Fairphone’s sustainable smartphone aims to address eco and ethical impacts of technology
When it comes to purchasing a new smartphone, what's the most important part of making a buying decision? Is it the brand? Does the phone's aesthetic factor in? Or are you concerned about making an ethical purchase, given smartphones' potential environmental impact? If that's an important part of the reason why you might buy one phone over another, check out Fairphone 3, a smartphone prioritizing sustainability on multiple levels.
Fairphone 3 is manufacturer Fairphone's latest refresh of its phone that's "committed to fairness." It's reportedly built with fairly sourced and recycled materials and the company prioritizes better working conditions as well as programs designed to help reduce electronic waste. The company strives for longevity with its phones, ensuring that they're modular, simple to upgrade, and can last users as "long as possible." What's more, the company ensures to include features users actually want to see in their phones, so this isn't a case of "resigning yourself" to using something worse. It even has a USB-C charging port and 3.5mm headphone jack for anyone who's still not ready for an all-wireless future.
The Fairphone 3 runs on Android 9 and rocks a powerful Qualcomm Snapdragon 632 processor, 64GB of storage, a 5.7-inch LCD display with 2160 x 1080 resolution, and a 12-megapixel rear camera paired with an 8-megapixel front camera. It's nothing to sneeze at. It's simple to replace the battery inside as opposed to many smartphones that make it a difficult effort with hard-to-dislodge glue, and there's no bevy of accessories to keep up with. That means when you purchase a phone you don't get headphones or a charger cable because it's assumed you can get those on your own if needed. That's all in a bid to cut down on waste.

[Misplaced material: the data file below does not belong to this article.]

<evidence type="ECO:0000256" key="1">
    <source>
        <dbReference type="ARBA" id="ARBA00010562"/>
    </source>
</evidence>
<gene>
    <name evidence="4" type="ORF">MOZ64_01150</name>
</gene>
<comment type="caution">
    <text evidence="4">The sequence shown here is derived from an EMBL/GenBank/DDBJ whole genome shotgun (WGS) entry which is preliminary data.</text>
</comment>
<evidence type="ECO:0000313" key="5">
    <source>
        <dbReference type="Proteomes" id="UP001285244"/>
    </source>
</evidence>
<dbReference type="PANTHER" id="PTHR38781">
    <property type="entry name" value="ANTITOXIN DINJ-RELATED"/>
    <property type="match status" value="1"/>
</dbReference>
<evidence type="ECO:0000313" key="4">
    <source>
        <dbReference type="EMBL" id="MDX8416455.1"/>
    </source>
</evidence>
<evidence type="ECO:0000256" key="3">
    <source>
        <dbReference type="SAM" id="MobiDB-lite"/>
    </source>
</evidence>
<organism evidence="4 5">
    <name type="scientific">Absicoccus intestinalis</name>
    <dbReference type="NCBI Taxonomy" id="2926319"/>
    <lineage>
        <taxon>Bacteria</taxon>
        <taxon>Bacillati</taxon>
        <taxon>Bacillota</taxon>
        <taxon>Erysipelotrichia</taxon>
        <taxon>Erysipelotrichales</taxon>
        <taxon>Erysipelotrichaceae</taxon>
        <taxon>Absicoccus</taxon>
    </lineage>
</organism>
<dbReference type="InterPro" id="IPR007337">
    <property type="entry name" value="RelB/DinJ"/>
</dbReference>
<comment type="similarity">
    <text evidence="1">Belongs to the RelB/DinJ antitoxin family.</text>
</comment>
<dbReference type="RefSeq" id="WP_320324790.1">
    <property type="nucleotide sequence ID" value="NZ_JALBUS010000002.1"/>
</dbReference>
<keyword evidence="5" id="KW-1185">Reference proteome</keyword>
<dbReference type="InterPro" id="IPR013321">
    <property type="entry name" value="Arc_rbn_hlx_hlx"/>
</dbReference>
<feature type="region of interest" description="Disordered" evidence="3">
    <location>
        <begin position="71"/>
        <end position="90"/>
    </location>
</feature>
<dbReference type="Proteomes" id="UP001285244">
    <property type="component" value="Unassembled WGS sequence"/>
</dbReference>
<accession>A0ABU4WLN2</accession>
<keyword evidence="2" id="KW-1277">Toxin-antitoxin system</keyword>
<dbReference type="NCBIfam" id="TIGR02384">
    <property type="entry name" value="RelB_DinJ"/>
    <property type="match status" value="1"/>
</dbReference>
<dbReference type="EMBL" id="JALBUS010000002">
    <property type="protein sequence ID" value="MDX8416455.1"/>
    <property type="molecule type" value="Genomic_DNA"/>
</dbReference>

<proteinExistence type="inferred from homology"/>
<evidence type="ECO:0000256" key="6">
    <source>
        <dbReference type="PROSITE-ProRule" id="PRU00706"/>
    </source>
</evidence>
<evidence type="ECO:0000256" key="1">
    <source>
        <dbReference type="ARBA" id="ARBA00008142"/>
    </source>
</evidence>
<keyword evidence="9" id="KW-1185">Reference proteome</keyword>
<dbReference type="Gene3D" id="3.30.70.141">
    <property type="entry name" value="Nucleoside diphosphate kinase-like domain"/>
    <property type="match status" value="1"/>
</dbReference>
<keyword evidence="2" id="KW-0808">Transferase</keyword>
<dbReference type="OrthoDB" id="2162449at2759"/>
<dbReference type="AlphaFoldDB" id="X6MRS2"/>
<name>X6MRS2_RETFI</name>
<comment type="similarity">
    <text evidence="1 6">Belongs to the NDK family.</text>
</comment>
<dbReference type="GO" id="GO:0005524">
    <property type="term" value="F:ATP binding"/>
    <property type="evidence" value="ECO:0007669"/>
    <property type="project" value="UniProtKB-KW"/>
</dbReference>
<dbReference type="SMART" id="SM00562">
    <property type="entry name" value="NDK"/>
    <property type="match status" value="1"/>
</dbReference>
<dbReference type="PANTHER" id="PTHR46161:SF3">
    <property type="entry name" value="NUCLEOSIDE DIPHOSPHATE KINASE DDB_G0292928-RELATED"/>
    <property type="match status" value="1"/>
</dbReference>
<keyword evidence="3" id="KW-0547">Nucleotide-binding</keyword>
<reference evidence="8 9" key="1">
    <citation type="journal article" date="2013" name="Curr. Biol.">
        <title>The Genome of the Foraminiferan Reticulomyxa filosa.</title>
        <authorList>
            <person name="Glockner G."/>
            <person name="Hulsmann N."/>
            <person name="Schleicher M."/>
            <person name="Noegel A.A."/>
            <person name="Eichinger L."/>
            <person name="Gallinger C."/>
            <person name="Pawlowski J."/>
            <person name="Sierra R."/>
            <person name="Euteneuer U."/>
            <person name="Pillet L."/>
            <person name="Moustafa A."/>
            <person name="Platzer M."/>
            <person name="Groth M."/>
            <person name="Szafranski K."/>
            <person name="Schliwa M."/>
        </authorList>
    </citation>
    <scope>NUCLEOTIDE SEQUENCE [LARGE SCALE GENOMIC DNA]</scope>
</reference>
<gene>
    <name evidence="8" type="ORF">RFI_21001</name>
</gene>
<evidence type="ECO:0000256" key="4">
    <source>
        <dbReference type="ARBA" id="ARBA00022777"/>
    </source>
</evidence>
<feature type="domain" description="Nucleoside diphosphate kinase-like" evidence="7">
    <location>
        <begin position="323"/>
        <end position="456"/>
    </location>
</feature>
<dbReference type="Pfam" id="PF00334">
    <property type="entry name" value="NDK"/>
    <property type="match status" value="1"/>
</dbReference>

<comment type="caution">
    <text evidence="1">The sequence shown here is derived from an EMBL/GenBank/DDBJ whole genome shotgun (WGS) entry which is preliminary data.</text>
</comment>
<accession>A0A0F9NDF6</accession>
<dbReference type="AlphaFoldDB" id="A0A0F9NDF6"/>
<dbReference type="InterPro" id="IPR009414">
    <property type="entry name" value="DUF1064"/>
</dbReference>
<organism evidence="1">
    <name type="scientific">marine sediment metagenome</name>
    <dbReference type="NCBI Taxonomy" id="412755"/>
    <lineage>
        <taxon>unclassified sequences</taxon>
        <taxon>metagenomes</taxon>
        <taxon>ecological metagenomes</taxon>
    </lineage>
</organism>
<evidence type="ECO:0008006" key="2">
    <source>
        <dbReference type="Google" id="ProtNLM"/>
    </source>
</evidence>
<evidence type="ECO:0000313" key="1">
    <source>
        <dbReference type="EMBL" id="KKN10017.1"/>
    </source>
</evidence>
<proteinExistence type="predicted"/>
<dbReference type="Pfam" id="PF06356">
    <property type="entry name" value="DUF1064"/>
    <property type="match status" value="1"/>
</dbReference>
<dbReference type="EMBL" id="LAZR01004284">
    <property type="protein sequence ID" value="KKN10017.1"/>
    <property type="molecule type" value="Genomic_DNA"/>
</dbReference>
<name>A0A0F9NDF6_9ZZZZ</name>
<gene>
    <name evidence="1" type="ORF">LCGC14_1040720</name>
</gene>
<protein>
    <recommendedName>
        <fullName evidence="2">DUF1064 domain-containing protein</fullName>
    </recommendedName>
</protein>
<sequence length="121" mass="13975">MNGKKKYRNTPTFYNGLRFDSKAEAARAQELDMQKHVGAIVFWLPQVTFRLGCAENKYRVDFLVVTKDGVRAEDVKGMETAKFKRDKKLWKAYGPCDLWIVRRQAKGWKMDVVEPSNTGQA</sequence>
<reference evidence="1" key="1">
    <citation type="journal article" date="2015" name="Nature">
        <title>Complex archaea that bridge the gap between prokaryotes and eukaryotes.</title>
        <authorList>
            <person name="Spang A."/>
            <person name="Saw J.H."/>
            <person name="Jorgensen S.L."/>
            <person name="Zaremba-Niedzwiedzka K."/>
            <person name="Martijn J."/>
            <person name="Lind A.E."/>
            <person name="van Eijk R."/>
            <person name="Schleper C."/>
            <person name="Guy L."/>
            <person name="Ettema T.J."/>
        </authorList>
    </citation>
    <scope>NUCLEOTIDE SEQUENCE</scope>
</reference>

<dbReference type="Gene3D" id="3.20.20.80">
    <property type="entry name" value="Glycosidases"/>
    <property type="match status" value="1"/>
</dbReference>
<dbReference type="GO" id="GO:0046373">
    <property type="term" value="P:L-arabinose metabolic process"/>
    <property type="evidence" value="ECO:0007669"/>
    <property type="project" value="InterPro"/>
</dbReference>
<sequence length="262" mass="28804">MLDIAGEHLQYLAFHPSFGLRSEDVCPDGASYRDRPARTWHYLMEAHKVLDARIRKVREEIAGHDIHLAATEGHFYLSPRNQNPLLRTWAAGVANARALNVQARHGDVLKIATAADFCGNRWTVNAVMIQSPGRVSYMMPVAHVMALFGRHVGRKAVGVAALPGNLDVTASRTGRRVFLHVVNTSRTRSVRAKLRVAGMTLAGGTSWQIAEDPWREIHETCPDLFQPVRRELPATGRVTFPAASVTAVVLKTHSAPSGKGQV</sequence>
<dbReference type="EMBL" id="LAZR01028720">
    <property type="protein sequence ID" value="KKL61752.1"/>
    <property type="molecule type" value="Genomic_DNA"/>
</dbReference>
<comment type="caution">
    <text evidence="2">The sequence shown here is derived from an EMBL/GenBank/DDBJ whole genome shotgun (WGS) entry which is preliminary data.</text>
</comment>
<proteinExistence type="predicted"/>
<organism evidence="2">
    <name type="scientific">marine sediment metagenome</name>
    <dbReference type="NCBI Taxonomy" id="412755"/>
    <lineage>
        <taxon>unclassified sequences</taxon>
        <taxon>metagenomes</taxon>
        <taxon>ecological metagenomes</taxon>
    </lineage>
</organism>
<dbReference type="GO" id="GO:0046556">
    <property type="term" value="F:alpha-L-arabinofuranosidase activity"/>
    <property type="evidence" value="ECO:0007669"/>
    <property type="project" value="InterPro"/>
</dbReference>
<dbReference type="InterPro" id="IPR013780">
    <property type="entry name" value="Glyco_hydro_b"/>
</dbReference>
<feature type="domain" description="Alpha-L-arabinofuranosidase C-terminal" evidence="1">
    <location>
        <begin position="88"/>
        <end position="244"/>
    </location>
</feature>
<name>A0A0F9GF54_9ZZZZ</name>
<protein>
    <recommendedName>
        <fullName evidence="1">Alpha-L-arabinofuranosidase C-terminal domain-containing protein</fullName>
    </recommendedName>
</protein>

Many of us often consider the impact our cars, food consumption and waste, and a variety of other daily actions have on our environment. But when it comes to smartphones, people tend to overlook what the constant influx of new smartphones and the discarding of the old can do to our planet as well. With people swapping out their iPhone every year for the latest model or jumping to replace their Samsung Galaxy S-model for whatever the newest number is, plenty of waste is created.
Larger smartphone manufacturers are already taking it upon themselves to cut down said waste by offering easier recycling options and buyback programs that let users get additional cash by trading in their old phones instead of letting them languish in a closet unused. It's a tactic we're seeing more of recently, especially given the shorter release cycle between new smartphones nowadays.
But waste isn't just from the old phones – it's from creating new ones to continue keeping up with the sky high demand from customers. Manufacturing smartphones can cause an excess of environmental damage, which is the frustrating truth. Given the ridiculous amount of energy required both to keep factories where the phones are made and pumping them out as well as rare materials (like yttrium and lanthanum) needed to create them, this puts a strain on the environment. There's also the issue of unethical labor practices as well, which is bad for the environment (and society) in a much different way, like the conditions ABC reported on a few years ago after a visit to an Apple supply plant in China.
Fairphone is looking to revolutionize the way smartphones are manufactured, sourced, and even "upgraded" since we have such an issue when it comes to doing so now. If that sounds like the kind of tech you're interested in backing or just want to get away from the heavy hitters of the phone industry, you can pre-order the Fairphone 3 now for around $500 (€450).
The units are set to begin shipping in September. Additionally, you can trade in your old phone to the company (presumably to recycle) and get a small amount of cash back on your environmentally-conscious purchase. It's already an enticing deal, but shaving some cash off really does sweeten things.